“It doesn’t seem like there is a perfect time for a major decision like this, but the time had to come,” said Hull, who happened to be in Washington testifying before Congress on the safety concerns of large air tankers for the 2004 season. “I’ve already heard it said that this was a relatively easy decision to make, but the implementation is going to be extremely complex and extremely difficult. However, it was a decision that had to be made.”
With only 33 large tankers in the fleet, thousands of wildfires already are fought each year without air tankers -- even without air support, noted Rose Davis, public affairs specialist with the Forest Service’s Fire & Aviation Management.
In place of air tankers, the agencies’ immediate strategy is to support deployment of more large, heavy-lift helicopters, single-engine air tankers and military C-130 H and E model aircraft equipped with the Modular Airborne Firefighting System. Incident commanders also may call on Canadian air support, such as the Canadair CL 215s and 415s, in initial attack.
Hull said heavy-lift helicopters could provide as effective -- if not better -- air support than the large air tankers. The old air tankers carried only 2,400 gallons of water and had to go to a military base to pick up their load; heavy-lift helicopters can carry 3,000 gallons and can draw from just about any nearby water source, said Hull. “With these heavy-lift helicopters, I’ve heard they could make anywhere from six to 10 drops of water in the same amount of time it takes one of those air tankers [to make one drop],” Hull said.
SEATs are small, single-engine aircraft that drop 600 gallons to 1,000 gallons of water, “but they’re very versatile aircraft,” said Hull. “They can land just about anywhere, be loaded and – almost like honeybees -- make very quick, short-distance runs. They’ll be looking at putting a whole lot more of those in place.”
Whether firefighters fighting on the ground will be more or less safe because of this shift in air support remains to be seen, said Hull. “It depends on the severity of the fire season and so forth, but one of the things I think you’ll see being done with the remaining air resources, plus the new ones that they get, is you will see a lot of concentrated effort on identifying the highest hazard areas, the prepositioning of resources -- having them at the right place at the right time -- very rapid initial attack, and good-quality detection of fires. In other words, we’ll even do better than we have been doing on finding fires while they’re small, putting them out and then going on to the next thing.”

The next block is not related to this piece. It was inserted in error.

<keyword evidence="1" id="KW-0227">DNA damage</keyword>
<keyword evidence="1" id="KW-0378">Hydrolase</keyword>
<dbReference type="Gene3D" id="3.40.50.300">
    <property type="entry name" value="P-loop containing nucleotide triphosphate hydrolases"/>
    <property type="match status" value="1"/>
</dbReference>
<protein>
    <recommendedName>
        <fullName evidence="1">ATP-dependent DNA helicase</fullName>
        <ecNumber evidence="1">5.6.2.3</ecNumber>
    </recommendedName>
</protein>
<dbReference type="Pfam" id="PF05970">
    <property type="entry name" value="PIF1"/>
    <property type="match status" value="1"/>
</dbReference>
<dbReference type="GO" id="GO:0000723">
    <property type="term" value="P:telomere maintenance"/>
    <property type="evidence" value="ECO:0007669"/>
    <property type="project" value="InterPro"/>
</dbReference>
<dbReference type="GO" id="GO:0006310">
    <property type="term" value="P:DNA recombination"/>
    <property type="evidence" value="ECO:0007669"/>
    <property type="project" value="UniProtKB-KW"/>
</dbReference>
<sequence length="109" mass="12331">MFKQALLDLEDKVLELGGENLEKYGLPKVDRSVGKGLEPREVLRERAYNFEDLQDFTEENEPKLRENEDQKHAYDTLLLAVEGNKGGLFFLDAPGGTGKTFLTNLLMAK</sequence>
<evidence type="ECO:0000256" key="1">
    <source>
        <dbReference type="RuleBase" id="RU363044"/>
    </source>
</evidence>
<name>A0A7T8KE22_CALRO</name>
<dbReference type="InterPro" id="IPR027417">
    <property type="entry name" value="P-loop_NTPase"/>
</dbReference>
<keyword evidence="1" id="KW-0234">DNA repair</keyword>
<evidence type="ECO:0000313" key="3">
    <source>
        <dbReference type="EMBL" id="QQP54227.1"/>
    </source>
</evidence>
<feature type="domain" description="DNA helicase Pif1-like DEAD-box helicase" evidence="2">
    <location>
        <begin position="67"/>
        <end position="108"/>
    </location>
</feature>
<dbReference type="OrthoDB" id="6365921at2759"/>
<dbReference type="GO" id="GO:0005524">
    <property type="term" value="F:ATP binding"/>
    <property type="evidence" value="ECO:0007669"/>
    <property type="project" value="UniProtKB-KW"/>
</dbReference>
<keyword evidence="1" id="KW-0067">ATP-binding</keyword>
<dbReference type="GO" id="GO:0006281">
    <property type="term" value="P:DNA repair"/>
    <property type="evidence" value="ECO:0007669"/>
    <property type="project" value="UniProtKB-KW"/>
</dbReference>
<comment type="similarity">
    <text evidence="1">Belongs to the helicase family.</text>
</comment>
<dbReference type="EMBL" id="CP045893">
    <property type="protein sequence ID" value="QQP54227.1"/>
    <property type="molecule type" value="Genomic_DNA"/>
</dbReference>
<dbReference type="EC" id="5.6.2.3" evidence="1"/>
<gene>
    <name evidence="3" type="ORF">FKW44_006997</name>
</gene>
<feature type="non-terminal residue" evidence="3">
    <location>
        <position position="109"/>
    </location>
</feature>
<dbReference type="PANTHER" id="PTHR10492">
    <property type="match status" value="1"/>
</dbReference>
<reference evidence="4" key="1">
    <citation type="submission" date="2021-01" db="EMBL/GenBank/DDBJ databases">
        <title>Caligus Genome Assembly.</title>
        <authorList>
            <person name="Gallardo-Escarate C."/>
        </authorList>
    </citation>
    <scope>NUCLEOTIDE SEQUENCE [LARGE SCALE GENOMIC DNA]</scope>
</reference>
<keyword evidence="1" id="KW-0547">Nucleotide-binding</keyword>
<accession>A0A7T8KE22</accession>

Hull and many others hope the Forest Service and BLM will soon replace their antique military air tankers with newer models specifically designed for wildland firefighting. A number of private companies have been looking to develop such aircraft, Hull said, but haven’t gone forward because they’ve been unable to secure a long-term commitment from the federal government.
“The best that these contracting federal agencies would permit was one- to three-year contracts, and you can’t go invest in the kind of money it takes to develop a new airplane if all you can be assured of is a short-term contract,” said Hull. “So, we need to be looking at multiyear contracts, 10-year contracts, maybe even more than that, to provide these companies with the assurance that the funds will be there to support heavy investment in these purpose-built aircraft.”
Davis said the agencies are looking to private industry, educational institutions and other organizations for technologies to create a large fixed-wing air tanker fleet custom-designed for this mission. “The future development of a safe large air tanker program will be realized with these partners and Congress,” she said.
In any case, the familiar sound of the old air tankers lumbering overhead at wildland fires on their way to or from a drop will now become just a memory.
“Clearly the days of operating older aircraft of unknown airworthiness for firefighting operations are over,” said Bosworth. “We are grateful to the pilots, crews, and operators of these aircraft, who have dedicated themselves to firefighting efforts over the decades. We have the greatest fire management and suppression program in the world, and we will continue to protect lives, property and our nation’s natural resources.”
For more information: